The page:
Smartwatches and other wearable devices that monitor people's heart rate, skin temperature, and other physiological indicators can detect the coronavirus disease a few days before the first symptoms appear. Scientists from the Mount Sinai Health System, as well as those working on an independent study by Stanford University, arrived at this conclusion.
According to scientists from Mount Sinai, smartwatches from Apple, Garmin, or Fitbit can predict whether a person has COVID-19 before testing positive. Experts say gadgets can play a vital role in the fight against the pandemic and other infectious diseases.
For example, researchers from Mount Sinai have found that Apple Watch can show almost imperceptible changes in a person's heartbeat, which can signal the presence of coronavirus seven days before the first symptoms appear or the virus is detected by a test.
The study analyzed the heart rate indicators, namely the time difference between each heartbeat. In particular, these data show how well the human immune system works.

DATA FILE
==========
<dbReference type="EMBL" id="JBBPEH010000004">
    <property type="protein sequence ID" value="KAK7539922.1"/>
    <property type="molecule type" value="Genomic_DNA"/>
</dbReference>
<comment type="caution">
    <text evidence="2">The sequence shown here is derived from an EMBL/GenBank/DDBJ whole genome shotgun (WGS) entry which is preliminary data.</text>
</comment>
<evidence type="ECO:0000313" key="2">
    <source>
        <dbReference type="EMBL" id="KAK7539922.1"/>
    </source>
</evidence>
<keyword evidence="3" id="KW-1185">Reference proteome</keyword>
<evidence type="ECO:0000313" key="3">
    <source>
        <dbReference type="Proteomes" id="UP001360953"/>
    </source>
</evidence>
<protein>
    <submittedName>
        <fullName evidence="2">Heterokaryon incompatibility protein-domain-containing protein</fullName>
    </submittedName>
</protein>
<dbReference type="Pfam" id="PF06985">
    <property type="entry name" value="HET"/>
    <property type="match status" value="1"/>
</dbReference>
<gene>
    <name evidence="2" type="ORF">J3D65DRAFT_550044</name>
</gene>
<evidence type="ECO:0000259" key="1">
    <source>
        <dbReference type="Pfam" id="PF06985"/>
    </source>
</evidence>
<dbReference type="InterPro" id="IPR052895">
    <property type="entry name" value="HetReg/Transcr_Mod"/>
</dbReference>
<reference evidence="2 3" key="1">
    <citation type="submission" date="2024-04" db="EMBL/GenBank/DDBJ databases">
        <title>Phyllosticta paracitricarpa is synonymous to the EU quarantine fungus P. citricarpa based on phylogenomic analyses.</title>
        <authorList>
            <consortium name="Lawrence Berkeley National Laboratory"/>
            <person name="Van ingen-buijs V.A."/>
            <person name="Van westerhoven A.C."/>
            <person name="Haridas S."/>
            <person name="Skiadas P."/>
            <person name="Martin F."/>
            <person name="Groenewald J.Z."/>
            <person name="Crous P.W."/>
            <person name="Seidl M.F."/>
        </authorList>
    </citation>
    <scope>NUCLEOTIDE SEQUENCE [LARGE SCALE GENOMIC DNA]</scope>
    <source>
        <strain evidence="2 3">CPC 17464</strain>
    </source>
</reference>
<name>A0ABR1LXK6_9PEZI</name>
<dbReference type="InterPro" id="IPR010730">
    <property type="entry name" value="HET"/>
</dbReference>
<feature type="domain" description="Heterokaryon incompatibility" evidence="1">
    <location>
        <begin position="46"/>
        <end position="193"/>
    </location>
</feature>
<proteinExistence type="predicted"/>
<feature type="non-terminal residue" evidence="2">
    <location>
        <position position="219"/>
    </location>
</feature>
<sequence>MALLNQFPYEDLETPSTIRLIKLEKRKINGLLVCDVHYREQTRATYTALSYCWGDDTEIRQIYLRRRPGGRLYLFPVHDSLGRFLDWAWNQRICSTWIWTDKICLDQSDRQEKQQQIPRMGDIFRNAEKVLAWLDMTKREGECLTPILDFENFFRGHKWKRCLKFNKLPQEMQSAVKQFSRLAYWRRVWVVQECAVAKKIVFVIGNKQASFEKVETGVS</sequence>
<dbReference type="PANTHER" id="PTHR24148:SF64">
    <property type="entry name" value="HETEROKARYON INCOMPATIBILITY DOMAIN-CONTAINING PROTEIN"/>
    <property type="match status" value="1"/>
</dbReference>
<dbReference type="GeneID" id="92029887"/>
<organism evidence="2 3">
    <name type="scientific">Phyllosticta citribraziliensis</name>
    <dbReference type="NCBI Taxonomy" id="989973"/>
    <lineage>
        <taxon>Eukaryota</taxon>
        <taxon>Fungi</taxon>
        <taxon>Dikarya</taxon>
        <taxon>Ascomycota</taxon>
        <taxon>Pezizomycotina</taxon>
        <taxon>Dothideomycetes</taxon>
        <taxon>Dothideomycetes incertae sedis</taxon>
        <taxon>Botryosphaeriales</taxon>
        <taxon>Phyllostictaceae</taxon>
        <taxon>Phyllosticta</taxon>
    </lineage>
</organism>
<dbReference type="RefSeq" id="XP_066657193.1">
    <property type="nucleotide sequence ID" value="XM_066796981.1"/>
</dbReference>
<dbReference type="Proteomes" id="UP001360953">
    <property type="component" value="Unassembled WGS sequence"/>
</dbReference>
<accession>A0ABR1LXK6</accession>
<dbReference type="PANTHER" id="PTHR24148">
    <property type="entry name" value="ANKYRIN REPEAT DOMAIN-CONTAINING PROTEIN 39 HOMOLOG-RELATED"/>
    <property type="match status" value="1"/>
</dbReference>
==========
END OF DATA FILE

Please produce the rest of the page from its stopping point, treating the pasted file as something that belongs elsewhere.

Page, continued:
According to researchers, they already knew that this rate changes as the inflammation in the body develops, and COVID-19 is an inflammatory process. Studies have helped to find out that people with coronavirus have a small difference between heartbeats, unlike people with a negative test.
Nearly 300 Mount Sinai health workers took part in the experiment. They wore an Apple Watch from April 29 to September 29. The authors of the study say Apple was neither involved in the study nor funded it, but the company is aware of the capabilities of its gadget.
Previously, Stanford University also conducted its own independent research on the same topic. It was published in the Nature Biomedical Engineering journal in November.
Participants wore a variety of trackers from Garmin, Fitbit, Apple, and other manufacturers. The study found that 81% of people had heart rate changes before first COVID-19 symptoms appeared. In general, more than 5 thousand people took part in the study. Coronavirus was confirmed in 32 of them.
The data gathered by researchers could help fight the virus since more than half of cases of contracting coronavirus occur through asymptomatic carriers. Wearing such gadgets does not require any active user involvement, but it can identify asymptomatic people who are ill and thus help us better control the pandemic.